12. Anarcho-Capitalism is closer to Objectivism. ... I'm not sure I understand what you're getting at by asking that. I'm not denying that you could compare (or contrast) the two philosophies. I am saying, however, that certain philosophies have necessary attributes that are contradictory to the necessary attributes of other philosophies, and it is nonsensical then to try to combine the two, because you would be forced to throw out one or more of the necessary attributes from at least one of the philosophies, and you would no longer have that philosophy, because you need all the necessary attributes in order to constitute said philosophy. That's why I brought up the idea of "atheistic-theism." It's nonsensical for the same reason mentioned above. Objectivism has as one of its necessary attributes the idea of a single government for a given society with a monopoly on the use of retaliatory force directed by objectivist-ethics based laws. If you discard that in favor of anarchism, then you discard a necessary attribute of objectivism and no longer have objectivism. I believe the philosophy of objectivism is (or should be if it isn't already) holistic, not piecemeal. It's not as if various ideas were culled from the universe of ideas and then thrown together with no rhyme or reason. There's a reason why objectivism holds to a monopoly on the use of force. It's deducted from the axioms and core principles of objectivism. You can't just remove some pieces and put in others as though they were Legos and still claim to have objectivism.
  13. Doh. I was in my super serious robot mode, apparently.
  14. I like this topic, and I was waiting to see other replies first, because I wasn't sure exactly what kinds of examples you were looking for. I feel as though daily I have profound experiences that corroborate objectivism. Or I read examples of them in the news. But I guess it would cease being "profound" if it happens daily. I'll try to think of an experience that stands out and offer it. Give me some time to think. I could offer some profound ideas that have affected me, which have translated into experiences. For example, I realized, shortly after becoming an objectivist, that there is no morally neutral action or moment of time. Every action and moment of time has a moral component to it. Every action you take is either morally positive or morally negative. Even vacation time lying on the beach drinking a Miami Vice with an umbrella in it is morally good or bad depending on certain factors. As a corollary to this truth, I realized that as a human I am always doing something. I never actually pause life or pause the action of life. Even when it comes to sleeping. I used to think of sleeping as taking a break from the action of living. But I have realized that sleeping is not neutral, and it is not taking a break from life. Sleeping is doing something. Sleeping is recharging your body, and there's an optimal amount to get for your health. I used to think of sleeping as either neutral, or even as negative. I used to wish that I didn't need to sleep, so that I could keep doing things. It seemed like such a wasted amount of time. But objectivism helped me to see that I am human qua human, and part of being human means that I biologically need a certain amount of sleep. It is a part of reality, and a part of the reality of being a human, so it shouldn't be viewed as a negative in and of itself. From this, I realized that when I sleep, I am not taking a break from life. Rather, I am doing something -- getting the sleep that I need. This realization helped me to correct my previously horrid sleeping patterns. Now I willingly and gladly go to sleep, knowing that I am doing a good thing by getting my seven or so hours, so that I can be well rested and ready to go on to my other activities. And I realized that getting too much or too little sleep becomes a moral negative.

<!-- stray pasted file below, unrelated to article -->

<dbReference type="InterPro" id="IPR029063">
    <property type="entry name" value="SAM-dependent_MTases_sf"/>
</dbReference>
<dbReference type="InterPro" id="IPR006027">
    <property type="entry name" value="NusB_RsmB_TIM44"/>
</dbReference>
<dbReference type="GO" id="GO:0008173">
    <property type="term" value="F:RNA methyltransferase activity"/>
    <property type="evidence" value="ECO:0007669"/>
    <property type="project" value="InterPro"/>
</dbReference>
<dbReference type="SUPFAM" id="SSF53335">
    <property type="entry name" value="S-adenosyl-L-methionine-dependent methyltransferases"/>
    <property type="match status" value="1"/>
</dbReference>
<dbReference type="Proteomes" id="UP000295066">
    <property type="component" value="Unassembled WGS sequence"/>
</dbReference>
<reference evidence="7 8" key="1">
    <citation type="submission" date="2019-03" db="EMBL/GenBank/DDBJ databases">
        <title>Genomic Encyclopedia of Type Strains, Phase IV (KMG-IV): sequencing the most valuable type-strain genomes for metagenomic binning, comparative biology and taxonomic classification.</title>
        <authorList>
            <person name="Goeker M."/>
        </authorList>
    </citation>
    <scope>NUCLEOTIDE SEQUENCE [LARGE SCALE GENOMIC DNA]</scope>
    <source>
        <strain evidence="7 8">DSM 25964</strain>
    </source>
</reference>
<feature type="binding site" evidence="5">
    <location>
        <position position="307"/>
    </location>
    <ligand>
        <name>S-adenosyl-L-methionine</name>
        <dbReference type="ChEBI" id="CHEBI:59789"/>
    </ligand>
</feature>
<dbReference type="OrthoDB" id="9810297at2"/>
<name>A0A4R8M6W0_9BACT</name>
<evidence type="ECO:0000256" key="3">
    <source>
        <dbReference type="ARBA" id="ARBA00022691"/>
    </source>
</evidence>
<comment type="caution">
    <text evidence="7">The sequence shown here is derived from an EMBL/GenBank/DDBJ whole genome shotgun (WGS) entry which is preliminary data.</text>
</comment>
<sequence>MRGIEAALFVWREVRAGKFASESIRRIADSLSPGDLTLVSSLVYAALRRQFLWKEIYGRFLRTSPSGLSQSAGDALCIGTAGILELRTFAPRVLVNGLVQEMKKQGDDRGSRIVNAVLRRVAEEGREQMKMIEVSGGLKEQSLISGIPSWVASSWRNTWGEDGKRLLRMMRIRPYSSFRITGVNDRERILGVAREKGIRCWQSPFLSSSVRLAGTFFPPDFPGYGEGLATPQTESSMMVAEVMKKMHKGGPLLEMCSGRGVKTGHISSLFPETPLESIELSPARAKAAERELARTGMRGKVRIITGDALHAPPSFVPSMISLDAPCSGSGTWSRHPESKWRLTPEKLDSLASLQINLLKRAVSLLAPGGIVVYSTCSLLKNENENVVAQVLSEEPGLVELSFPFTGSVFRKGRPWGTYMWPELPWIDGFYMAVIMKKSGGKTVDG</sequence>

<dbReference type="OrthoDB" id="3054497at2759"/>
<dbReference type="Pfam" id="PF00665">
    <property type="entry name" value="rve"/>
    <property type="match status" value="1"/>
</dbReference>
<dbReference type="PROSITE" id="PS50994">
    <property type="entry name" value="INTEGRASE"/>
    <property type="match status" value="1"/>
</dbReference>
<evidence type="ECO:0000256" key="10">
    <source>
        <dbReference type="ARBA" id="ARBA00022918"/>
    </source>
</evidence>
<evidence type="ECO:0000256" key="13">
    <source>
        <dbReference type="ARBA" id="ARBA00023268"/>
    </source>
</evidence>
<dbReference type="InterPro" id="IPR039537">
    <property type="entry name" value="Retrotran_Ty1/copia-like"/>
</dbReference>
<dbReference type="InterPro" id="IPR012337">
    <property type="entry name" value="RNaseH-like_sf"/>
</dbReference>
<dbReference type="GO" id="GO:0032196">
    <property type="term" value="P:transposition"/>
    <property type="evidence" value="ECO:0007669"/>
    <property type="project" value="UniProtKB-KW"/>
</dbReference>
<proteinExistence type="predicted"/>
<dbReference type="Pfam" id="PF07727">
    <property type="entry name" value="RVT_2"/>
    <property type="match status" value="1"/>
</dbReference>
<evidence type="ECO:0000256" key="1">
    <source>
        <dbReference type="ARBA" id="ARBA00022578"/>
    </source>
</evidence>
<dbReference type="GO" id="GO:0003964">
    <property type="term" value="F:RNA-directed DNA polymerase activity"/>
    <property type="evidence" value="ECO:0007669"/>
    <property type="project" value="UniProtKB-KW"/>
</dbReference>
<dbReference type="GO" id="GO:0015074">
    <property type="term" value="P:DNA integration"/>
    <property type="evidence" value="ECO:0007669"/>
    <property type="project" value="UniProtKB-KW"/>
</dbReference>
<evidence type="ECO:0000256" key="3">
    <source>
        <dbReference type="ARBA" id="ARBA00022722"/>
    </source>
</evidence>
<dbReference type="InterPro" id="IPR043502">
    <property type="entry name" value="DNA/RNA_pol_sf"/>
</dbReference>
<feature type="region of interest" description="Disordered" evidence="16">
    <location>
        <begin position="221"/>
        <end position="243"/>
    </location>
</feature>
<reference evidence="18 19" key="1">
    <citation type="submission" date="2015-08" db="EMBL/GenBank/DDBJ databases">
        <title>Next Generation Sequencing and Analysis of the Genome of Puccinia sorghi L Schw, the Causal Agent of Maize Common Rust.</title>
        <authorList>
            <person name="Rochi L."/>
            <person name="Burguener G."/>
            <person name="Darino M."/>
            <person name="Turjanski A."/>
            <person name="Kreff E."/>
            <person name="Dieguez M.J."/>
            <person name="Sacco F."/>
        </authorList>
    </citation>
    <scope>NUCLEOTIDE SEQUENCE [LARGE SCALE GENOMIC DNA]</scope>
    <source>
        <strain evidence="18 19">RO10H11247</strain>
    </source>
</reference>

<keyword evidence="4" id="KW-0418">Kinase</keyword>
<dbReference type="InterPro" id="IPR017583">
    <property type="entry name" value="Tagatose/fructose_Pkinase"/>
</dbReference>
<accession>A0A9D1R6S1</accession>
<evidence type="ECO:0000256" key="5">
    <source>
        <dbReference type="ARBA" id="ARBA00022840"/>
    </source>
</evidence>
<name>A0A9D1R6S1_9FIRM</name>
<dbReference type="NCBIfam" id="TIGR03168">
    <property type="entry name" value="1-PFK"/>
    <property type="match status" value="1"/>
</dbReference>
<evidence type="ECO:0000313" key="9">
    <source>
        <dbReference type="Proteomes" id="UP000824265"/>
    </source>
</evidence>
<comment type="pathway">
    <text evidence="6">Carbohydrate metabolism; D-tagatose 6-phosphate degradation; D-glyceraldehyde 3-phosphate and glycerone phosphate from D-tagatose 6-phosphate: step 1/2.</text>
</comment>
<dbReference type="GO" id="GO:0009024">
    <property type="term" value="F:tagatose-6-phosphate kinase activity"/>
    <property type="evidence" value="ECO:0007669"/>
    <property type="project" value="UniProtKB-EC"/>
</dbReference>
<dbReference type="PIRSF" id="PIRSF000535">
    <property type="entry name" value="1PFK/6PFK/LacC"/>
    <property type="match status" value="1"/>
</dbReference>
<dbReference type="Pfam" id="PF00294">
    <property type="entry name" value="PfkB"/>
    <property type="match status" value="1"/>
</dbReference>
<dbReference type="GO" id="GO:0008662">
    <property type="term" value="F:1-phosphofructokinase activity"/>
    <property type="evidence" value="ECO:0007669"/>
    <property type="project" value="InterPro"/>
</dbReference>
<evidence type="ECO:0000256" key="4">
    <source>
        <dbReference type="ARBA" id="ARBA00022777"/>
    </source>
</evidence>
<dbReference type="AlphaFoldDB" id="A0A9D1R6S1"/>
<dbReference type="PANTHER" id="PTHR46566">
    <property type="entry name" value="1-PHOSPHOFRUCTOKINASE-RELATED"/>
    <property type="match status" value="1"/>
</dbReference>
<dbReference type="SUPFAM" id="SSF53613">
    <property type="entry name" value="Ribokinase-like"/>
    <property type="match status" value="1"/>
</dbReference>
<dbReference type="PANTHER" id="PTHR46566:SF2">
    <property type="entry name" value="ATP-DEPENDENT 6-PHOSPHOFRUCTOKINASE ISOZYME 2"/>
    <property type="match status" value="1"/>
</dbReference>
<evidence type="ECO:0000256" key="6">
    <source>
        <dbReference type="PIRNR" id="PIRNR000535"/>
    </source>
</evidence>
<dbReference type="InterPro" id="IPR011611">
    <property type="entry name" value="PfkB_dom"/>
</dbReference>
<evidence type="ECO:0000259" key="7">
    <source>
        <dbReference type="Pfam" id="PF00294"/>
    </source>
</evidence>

15. There isn't a "logical integration" of objectivism and anarcho-capitalism. Both are advocates of capitalism, but that's about it. At core, they have differences that cannot be integrated. Anarcho-capitalism views government as evil and wants to do away with any and all government, and put the use of force on the marketplace. And Objectivism believes government is a necessary good. Using the term "anarchobjectivism" is like using the term "athesisttheism." The two are mutually exclusive.